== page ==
Buying pieces that will be flexible in your home and will potentially work in future homes too will always be a great investment.

Read : 5 Small changes to make you happier in your home

Don’t paint straight away – or go neutral!

Its easy for me, the person who bought a new build first off, to say not to grab the paintbrushes straight away but once again, patience can be hugely advantageous. We took 3 years to decide on colour palettes and the style of our home and now we have finally started to properly decorate we are so thankful we waited. We have managed to create a style and a home that fits and works with the space we have.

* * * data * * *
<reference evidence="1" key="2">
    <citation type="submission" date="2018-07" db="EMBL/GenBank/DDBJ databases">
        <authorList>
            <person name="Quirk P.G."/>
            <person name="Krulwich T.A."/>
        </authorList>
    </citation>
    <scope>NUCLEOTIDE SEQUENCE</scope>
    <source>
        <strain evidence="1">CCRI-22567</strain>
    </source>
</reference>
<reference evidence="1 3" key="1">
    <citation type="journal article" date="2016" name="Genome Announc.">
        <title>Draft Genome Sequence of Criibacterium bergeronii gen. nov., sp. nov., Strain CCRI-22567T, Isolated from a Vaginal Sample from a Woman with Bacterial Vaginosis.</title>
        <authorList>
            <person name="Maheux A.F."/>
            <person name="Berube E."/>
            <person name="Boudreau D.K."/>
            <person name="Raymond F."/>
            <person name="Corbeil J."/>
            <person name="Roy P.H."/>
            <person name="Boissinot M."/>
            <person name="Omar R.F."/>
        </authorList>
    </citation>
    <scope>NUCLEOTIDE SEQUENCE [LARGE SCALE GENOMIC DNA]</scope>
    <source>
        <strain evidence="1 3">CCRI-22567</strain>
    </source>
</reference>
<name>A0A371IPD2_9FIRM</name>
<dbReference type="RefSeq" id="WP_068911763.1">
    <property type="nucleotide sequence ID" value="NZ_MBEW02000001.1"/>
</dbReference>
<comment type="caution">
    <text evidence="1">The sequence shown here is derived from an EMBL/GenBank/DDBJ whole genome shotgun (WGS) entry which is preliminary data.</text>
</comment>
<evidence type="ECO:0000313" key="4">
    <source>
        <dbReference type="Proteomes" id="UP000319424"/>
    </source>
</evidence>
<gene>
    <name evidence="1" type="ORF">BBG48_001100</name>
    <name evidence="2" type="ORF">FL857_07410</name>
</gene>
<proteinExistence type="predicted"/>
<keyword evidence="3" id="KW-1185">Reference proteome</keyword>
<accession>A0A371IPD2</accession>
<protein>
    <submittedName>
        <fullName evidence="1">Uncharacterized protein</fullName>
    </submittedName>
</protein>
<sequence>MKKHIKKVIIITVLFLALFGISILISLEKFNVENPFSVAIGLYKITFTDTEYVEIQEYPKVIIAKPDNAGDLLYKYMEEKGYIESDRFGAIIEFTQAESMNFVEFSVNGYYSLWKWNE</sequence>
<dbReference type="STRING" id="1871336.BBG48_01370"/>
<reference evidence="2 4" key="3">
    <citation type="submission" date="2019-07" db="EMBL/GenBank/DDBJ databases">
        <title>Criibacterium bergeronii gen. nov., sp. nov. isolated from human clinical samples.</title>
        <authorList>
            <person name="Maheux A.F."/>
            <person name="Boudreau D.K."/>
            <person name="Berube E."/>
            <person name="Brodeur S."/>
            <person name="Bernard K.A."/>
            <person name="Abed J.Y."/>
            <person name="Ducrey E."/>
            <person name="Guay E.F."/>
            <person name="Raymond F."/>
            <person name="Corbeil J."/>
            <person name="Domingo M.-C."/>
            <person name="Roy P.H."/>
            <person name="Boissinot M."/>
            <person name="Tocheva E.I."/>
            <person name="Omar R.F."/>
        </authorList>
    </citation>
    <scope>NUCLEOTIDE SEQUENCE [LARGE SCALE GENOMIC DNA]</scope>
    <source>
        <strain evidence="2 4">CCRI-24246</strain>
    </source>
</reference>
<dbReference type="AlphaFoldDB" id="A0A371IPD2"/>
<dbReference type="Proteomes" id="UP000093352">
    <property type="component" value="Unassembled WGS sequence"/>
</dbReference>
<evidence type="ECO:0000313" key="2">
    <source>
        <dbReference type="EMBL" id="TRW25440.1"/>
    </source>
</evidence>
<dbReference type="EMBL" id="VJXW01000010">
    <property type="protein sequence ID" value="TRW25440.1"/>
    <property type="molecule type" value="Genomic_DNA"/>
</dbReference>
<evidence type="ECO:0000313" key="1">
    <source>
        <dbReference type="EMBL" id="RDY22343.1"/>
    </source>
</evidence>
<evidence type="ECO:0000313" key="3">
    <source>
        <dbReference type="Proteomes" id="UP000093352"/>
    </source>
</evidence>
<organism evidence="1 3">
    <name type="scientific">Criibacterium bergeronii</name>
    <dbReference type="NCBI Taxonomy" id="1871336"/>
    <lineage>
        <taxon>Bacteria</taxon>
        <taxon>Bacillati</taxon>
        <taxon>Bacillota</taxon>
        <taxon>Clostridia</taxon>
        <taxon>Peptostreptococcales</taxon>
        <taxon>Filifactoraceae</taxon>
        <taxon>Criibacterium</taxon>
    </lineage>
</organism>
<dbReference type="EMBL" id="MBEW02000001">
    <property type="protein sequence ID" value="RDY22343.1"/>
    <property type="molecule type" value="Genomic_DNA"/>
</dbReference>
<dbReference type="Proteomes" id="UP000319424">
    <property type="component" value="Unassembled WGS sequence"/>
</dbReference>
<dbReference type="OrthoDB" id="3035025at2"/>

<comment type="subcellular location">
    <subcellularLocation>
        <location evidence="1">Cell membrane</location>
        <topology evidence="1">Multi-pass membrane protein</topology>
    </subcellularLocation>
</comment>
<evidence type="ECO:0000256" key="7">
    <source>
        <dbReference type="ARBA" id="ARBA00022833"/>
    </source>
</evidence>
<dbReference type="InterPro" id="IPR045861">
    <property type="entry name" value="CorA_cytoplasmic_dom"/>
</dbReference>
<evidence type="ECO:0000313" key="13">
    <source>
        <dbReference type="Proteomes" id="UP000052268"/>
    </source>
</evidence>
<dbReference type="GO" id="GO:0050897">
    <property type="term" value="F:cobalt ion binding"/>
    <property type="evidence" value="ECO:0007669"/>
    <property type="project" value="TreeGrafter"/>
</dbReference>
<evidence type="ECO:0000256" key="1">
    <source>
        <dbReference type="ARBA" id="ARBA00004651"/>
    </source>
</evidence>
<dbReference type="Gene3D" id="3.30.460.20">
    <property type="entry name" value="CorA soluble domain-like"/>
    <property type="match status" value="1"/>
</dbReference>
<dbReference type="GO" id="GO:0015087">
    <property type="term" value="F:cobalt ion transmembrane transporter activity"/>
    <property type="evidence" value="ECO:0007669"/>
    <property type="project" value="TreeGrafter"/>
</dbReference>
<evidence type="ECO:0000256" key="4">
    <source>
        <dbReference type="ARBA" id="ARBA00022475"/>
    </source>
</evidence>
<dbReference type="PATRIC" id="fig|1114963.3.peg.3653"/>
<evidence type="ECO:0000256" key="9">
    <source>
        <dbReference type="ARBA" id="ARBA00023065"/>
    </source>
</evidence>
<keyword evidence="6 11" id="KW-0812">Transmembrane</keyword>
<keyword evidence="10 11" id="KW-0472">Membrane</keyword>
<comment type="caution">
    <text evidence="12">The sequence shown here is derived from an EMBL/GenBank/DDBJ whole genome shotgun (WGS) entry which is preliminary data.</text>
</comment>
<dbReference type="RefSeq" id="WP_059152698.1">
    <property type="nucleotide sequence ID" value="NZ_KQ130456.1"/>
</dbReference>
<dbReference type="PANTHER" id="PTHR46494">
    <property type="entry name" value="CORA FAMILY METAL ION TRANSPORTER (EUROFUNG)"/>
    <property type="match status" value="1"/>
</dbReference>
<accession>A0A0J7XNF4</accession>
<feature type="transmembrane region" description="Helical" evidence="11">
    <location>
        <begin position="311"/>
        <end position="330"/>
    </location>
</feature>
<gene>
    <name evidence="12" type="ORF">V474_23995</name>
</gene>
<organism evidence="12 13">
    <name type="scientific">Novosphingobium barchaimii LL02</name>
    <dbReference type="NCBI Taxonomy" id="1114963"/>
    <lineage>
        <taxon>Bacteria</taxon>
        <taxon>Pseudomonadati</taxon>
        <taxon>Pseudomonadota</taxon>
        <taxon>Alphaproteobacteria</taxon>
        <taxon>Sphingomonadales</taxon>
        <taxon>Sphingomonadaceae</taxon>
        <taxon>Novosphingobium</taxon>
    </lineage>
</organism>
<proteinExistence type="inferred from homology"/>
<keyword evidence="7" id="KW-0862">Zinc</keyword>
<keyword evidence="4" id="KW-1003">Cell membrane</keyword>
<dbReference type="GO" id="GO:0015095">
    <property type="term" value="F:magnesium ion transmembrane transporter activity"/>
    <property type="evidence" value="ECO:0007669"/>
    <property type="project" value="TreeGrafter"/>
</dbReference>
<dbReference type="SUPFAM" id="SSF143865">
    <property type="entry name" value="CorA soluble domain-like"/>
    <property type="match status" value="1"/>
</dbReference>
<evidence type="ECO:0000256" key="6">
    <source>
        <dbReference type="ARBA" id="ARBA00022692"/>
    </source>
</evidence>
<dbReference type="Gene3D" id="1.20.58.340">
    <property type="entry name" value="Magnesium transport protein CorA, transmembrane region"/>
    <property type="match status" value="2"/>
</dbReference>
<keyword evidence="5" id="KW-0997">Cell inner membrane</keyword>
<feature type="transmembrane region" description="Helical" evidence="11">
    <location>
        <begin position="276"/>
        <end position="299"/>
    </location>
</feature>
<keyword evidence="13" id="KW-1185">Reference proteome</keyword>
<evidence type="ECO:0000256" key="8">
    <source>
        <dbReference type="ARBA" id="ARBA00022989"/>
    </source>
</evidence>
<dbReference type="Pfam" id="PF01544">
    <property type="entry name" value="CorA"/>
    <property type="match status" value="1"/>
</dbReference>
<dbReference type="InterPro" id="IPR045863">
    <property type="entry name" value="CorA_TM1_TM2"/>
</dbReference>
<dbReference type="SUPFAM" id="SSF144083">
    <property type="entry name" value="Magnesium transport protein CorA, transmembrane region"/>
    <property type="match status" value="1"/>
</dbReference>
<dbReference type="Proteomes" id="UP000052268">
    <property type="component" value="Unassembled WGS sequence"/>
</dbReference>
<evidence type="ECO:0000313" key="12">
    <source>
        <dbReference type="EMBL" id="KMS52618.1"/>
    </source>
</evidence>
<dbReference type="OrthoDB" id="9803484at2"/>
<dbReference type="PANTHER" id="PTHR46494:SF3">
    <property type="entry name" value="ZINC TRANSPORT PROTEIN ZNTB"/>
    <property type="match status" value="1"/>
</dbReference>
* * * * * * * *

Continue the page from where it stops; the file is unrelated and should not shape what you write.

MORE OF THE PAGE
If you can’t live with the vibrant colours of the previous owners, then just get it to a neutral base. Not only will that make it easier when you do want to paint, but it will also give you time to figure out colours you do want to incorporate.

Create a colour palette to implement across your whole home

Since you’re going to hang back and really consider the colours ( if any ) that you are going to use, you really should create a working colour palette across you whole home. Creating a palette that you can implement across all your spaces will create a completely harmonious, coordinating network of spaces, all merging with the use of select colours.

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New Home Interiors : What to spend and what to save on

First and foremost – congratulations. You have clearly stumbled across this post because you have, or at least are about to, buy a new home. Yayyy. Now the fun begins of course.